A blog and review on all things Sherry. It is about tasting, enjoyment and learning more about the World’s Finest Wine. "Sherry is a thoroughbred" as Javier Hidalgo rightly puts it. Included are the amazing local Brandies and the remarkably good table wines also produced in the province of Cádiz.
Just to give you an idea of how wonderful the
people of Sanlúcar are, here’s what happened at the weekend. I had booked to
attend iNNoble, an unmissable event full of small wine producers, and the Día
de la Manzanilla in general. After hours trying to find accommodation I finally
secured it at Hotel Barrameda, only to arrive and find I’d stupidly booked for July, not
June. Marta, the receptionist, was extremely kind and phoned all the hotels,
pensions etc. on my behalf, but without success. At least I have a room booked for July.
So I decided to go to Taberna er Guerrita (above) and
consider what to do over a glass or two of their excellent Manzanilla. Having
succumbed to the temptation of Armando’s little shop, I got talking to some
local chaps and my predicament soon came out. After buying me another drink, Juan
said not to worry, he knew of a chap who was installing a few rooms in his delightful
bodega/bar, and in no time we were in his car en route to La Herrería (below) in the
The owner, the charming Félix, did indeed have
a room which, though not 100% complete, was more than good enough, especially
at the price, and what’s more he could offer food and drink, even parking. He showed me a great bar called Ke Arte with lots of live flamenco, so I spent some time there and ended up going for a paseo with some of its customers! Back at Félix' bar we got talking and I mentioned I should really move to Sherryland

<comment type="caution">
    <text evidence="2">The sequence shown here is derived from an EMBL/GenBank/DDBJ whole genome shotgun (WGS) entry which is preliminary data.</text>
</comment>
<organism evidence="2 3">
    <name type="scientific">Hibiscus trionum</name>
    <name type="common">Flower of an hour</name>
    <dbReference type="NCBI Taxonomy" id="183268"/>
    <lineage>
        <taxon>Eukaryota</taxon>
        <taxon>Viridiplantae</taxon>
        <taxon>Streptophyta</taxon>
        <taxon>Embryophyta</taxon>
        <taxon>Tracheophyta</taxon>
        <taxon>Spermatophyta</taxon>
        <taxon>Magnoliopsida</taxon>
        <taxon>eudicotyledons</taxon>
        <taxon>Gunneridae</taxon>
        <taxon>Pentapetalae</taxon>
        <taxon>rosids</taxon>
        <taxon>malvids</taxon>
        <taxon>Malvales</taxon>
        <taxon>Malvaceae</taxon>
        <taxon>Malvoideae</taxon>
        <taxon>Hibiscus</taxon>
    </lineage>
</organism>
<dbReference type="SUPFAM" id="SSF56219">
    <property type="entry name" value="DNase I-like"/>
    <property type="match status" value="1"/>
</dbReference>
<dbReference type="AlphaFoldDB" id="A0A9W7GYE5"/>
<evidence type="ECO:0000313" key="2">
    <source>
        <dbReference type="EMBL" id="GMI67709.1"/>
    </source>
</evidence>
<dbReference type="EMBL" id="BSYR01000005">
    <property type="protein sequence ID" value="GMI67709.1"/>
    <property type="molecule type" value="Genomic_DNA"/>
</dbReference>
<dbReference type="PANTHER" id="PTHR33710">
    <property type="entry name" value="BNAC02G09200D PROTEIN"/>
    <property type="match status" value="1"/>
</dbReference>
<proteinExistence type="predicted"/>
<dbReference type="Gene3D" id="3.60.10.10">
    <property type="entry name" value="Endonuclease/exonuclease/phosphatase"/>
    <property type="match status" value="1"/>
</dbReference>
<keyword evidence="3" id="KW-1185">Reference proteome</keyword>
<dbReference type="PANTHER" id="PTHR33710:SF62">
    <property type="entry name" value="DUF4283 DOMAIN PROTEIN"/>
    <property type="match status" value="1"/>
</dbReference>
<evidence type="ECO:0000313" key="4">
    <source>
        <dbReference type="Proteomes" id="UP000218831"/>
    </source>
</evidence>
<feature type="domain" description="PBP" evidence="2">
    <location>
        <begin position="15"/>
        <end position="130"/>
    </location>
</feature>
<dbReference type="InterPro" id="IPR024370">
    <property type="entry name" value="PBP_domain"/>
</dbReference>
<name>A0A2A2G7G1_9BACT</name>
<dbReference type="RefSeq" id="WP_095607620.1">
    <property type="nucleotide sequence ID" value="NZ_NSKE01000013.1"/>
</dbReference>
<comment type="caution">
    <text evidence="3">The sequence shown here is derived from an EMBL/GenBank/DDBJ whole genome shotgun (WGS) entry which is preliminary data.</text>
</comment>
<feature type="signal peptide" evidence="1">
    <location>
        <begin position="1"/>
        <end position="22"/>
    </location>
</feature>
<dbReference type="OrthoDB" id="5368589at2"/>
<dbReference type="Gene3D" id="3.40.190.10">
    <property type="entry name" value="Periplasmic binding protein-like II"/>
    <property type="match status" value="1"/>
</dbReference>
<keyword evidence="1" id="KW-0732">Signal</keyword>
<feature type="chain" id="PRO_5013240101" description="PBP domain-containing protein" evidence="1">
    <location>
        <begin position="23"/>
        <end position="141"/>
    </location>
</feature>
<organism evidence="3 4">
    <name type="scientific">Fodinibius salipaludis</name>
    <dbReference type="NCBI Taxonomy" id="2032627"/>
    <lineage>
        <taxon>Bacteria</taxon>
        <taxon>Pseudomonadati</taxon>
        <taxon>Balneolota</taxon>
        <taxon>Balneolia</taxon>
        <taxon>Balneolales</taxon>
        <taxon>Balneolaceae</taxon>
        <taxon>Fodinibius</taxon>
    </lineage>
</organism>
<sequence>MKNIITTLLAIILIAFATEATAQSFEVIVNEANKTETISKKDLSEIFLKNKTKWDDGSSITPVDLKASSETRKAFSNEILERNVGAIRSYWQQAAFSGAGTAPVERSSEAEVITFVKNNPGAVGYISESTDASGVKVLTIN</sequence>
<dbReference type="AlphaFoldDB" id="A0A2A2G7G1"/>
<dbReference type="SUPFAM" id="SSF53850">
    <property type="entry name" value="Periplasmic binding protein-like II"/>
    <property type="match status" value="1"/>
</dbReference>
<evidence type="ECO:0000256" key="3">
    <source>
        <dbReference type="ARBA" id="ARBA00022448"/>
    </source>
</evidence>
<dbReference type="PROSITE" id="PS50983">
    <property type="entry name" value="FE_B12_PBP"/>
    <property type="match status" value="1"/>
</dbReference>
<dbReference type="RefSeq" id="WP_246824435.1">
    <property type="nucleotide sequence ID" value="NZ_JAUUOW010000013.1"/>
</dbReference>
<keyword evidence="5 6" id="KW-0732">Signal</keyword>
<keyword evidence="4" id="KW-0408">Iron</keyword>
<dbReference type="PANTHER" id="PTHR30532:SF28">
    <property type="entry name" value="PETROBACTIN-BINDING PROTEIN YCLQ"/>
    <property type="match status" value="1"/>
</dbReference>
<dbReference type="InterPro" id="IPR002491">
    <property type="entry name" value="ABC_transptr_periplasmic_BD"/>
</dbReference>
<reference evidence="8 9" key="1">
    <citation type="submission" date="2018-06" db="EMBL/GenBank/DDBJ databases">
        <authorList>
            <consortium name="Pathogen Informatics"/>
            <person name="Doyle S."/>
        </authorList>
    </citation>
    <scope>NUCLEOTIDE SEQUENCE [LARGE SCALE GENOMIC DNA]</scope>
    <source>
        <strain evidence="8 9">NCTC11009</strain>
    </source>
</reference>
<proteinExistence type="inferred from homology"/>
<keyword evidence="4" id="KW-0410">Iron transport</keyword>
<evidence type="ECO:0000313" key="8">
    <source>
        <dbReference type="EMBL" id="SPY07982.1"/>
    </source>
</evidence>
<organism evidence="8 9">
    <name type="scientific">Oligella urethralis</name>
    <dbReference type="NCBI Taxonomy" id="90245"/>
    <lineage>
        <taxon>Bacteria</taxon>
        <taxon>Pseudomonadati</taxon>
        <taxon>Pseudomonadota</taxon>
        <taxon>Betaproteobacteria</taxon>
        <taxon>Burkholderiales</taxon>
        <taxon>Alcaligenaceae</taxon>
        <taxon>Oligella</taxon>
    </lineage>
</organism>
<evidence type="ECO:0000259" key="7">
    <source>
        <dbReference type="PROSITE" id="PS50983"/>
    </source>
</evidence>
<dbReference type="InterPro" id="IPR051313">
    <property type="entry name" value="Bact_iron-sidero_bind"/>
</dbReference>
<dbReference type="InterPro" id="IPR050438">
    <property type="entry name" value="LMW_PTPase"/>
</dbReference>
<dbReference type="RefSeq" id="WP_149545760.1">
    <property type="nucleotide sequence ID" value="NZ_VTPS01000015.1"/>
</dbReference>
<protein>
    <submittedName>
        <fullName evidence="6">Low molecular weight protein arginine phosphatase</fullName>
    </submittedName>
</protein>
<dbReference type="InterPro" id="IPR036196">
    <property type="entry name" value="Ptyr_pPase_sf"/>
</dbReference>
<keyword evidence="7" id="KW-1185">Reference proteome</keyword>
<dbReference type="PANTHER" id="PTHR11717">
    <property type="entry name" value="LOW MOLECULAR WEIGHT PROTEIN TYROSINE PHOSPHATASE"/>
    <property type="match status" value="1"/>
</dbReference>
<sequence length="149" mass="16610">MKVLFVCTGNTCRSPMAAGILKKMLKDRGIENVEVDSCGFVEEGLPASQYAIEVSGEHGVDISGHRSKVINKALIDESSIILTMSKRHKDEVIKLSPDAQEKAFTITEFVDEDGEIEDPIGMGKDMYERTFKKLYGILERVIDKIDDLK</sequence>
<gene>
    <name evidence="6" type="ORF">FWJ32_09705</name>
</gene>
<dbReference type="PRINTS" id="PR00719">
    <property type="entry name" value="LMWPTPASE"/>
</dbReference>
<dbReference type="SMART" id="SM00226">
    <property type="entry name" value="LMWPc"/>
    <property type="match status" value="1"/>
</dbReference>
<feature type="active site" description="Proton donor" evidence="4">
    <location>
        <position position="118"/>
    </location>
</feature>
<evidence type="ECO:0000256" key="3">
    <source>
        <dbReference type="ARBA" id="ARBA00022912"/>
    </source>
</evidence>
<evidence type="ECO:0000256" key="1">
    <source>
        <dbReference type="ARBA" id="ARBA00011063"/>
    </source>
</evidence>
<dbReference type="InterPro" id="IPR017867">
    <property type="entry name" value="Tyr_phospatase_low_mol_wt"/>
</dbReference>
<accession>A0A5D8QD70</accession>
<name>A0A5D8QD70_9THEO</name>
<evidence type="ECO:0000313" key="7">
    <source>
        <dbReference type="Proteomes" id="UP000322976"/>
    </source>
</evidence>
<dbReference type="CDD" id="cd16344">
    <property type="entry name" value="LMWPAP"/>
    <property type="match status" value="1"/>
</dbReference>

instead of endless driving, hotels and speeding tickets. Then he introduced me
to a man in the property business who might well have something suitable. A few
drinks later and we’d arranged to meet up.
Next day was iNNoble at the Posada del Palacio which
was fantastic (see separate post), and after the morning session and an
excellent lunch with Borja of the Tienda del Jerez and his wife, I returned to
my room for a siesta. At around 6.30 I was awoken by my name being shouted from
the patio. I rushed downstairs to find Fernando Angulo of Viticultores Alba
waiting with a sample already poured. And what a sample – completely hand-made
sparkling Palomino which was his best yet.
Amusing signs like this were everywhere at iNNoble
We hopped into Fernando’s car which took us to
the second session of iNNoble, not slowly, but there was no time to waste. As
we arrived we noticed the sky was a very odd colour and we speculated about
everything from a storm to the end of the world. It was only later, over a
drink with Borja that we noticed ash falling from the sky, and it turned out to
be from a very serious forest fire in Huelva – some 70 kilometres away – but it
was threatening the Coto Doñana. It destroyed 10,000 hectares in the end, but thankfully Doñana was saved.
Then there was a tasting of, you guessed it,
Manzanilla, in the Plaza del Cabildo led by none other than Antonio Barbadillo,
which was well attended and great fun. As the benefits of the siesta wore off I
repaired to nearby Barbiana for a nightcap and some Ibérico ham before tackling the
steep Cuesta de Belén back to the Barrio Alto, and an extremely sound sleep.
Monday morning, began with a visit to Covisan,
one of the wine cooperatives where the capataz himself showed me round the bodegas.
Unlike some bodegas they actually make the wine here using impressive modern
equipment; a sea of stainless steel tanks, presses and filtration plant. They
also have an ageing bodega with huge soleras mostly for Manzanilla, but also
Amontillado Oloroso and PX. The coop supplies wine to many bodegas as well as
having its own brands. We had a great conversation about BIB, the Consejo, the
coming harvest and many other matters. Viva Sanlúcar!